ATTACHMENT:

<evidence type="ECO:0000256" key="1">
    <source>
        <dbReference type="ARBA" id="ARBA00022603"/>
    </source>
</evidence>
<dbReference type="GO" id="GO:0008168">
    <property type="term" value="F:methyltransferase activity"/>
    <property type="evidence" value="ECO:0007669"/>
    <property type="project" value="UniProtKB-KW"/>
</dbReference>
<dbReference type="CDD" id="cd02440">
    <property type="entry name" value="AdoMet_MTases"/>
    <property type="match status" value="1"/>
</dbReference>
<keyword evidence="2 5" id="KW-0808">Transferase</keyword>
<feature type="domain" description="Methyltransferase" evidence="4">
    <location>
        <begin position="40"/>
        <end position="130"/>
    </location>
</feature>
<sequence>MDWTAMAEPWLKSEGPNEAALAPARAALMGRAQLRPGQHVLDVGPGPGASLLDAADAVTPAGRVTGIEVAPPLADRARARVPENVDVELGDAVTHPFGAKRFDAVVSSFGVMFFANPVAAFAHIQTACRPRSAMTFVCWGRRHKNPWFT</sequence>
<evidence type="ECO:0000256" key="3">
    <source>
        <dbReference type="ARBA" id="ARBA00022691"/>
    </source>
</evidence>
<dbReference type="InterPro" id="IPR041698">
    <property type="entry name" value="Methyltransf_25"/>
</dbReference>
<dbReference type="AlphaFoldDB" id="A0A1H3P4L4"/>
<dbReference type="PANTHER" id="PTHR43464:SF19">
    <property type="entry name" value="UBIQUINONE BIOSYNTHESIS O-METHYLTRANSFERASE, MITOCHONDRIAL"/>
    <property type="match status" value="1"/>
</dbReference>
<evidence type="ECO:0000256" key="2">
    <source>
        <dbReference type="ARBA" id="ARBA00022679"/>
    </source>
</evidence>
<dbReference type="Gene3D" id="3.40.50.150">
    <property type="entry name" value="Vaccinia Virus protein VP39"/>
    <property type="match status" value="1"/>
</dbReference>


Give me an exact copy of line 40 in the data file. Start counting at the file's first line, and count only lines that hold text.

</evidence>